This past week, I have been feeling pretty terrible. I have been thinking a lot about my life and its friendships. These thoughts have been sparked by several of my closest friends here choosing not to live with me. Not to be too dramatic, but this decision has really broke something, heart, feelings, whatever you choose to call it, as I have contemplated what I thought my relationships with these people meant and how that must have differed from what they thought they meant. I was really excited about cementing my close connections with these people, but the breaks were put on that excitement. The car was turned back from the gates.

I had decided I was moving out of my apartment even when I was pretty sure that these people were not going to have me live with them. My body doesn’t like my bed anymore and has told me to find another place to lie it down in at night. And then enter Niki, telling me that I could live with her. And this action has really warmed my heart at a time when it needed it for so many reasons. I had been thinking a lot about friendships lately, about the many I have had and the many abrupt endings to them I have had, two of them even with Niki, and how despite this, how I was thinking about what a social fuckup I am to have had so many breakups with friends, here was one from so long ago, something like eight years at this point, who still loved me in a way I could recognize as such.

I have been lying in bed a lot, daydreaming, thinking about things, how I had imagined them to be, how they are, and what they could be. I am feeling better today than I have felt in a week, have occupied myself with work for ten hours, a visit from Time Warner, a burrito, some beers, and, when the transcribing of panels was done, with Joni Mitchell’s Blue. Tomorrow will be great. There will be more work and time spent with Kim watching Vanessa Redgrave recite Joan Didion. Things are different, and though I didn’t want them to be, am shocked by the sudden difference felt, there are things to be done, so many books to read, so much time.

Tuesday, August 7, 2007

from Wild Tigers I Have Known

Do you think about breaking things?
We could break things.
Don't break my heart.
Walking home through the southside of Williamsburg, back from the video store, I saw things I probably will not see many more times in the same context. I will no longer walk along South 2nd Street to get home from the video store. There were lots of new buildings, most of which looked ugly, and old apartment buildings, also ugly, but ugly in a much better way, the way old things are. It is a hot day and gathered on the street were lots of older neighborhood types (read Latino, not white twentysomethings), sitting on their stoops, listening to music, playing games - it being cooler outside than in an un-air conditioned apartment.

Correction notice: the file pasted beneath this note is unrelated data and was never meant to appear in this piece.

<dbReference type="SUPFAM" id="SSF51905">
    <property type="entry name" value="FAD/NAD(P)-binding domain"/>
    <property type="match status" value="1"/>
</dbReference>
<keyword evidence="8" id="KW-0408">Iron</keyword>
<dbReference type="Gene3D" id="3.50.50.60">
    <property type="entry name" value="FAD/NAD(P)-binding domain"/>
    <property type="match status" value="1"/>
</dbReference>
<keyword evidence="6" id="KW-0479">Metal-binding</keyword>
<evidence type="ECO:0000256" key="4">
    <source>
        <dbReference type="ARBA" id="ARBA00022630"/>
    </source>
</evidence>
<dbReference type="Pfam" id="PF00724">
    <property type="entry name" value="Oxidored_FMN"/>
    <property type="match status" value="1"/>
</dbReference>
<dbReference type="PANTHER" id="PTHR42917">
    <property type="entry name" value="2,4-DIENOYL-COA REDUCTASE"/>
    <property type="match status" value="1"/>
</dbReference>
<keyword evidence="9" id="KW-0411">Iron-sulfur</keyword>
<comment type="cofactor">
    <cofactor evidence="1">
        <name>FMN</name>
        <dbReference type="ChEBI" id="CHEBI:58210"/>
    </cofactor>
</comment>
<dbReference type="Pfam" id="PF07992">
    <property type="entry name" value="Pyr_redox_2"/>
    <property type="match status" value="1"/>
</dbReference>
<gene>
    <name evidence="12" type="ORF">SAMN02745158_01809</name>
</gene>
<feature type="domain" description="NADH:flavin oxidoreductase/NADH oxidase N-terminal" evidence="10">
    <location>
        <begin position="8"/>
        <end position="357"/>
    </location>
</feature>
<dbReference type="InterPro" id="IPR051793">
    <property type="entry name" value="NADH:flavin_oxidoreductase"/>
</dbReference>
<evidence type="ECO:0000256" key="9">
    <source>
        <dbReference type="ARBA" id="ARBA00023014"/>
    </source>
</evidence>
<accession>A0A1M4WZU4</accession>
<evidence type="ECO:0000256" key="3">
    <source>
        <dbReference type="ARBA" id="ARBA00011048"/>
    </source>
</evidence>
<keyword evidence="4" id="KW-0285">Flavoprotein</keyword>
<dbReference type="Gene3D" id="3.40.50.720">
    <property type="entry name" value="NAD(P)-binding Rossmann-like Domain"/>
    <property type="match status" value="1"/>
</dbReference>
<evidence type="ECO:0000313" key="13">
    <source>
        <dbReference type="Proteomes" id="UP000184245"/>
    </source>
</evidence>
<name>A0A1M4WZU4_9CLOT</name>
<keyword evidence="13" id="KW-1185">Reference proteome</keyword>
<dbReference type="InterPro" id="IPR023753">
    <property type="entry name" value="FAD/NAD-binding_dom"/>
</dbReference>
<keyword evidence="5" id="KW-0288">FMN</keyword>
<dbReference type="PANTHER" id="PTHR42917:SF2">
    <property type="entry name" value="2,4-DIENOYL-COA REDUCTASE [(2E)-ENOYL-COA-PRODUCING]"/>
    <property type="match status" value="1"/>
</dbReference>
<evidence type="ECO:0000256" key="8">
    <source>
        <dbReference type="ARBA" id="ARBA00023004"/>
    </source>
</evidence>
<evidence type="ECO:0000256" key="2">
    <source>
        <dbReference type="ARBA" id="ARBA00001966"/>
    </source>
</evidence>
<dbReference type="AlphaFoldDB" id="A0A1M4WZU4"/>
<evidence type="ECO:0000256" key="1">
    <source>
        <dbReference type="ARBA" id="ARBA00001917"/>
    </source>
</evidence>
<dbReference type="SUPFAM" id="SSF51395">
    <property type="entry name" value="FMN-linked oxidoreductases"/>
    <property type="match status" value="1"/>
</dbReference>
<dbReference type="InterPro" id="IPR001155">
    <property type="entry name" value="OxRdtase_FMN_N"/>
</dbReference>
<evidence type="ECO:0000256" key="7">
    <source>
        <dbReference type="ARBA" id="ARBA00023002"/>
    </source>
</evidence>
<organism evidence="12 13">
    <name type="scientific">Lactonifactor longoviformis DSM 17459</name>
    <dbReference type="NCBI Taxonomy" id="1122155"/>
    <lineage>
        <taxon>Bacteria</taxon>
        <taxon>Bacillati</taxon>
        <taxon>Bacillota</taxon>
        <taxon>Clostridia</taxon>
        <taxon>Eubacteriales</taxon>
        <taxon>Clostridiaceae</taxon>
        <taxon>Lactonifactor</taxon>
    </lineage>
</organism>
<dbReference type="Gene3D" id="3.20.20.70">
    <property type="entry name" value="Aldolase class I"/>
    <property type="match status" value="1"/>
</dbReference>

I picked up some beer at my corner bodega, La Divno Nino, splurging on Hoegaarden since I just got paid 300 for a blowjob. I paid my landlord, Iris, my very last rent check. She was hanging out with her family on the sidewalk, this large family which I have come to know over these past four years, various ones of them assisting me in apartment crises. I have seen her children grow up, seemingly so much so in just four years. She told me that she was sad I was leaving, and I could tell she was. It felt like a departure, and I was sad also. I lied and told her that she had been a great landlord and I would miss her. The missing her part true, the good landlord part not so much. But regardless of how much she doesn't take care of her building, she also never harrassed me about anything and was always way more understanding than any landlord should be about late rent. Our first year here, all three of us were always behind on rent, usually so by about a month, and never were we evicted or even threatened with such an action. Iris would always be understanding and would tell us that it was okay.

She also has seen me grow in so many ways. I look a lot different than the kid that moved here to New York four years ago, have become in some ways more New York, meaning a little better dressed and presented, and that's what I thought about during our sad little moment, about how you see a person so regularly and interact with them, such as co-workers, landlords, or customers, them becoming a part of your life in this very distant way (but a part nonetheless), and then you just leave, probably never to see each other again.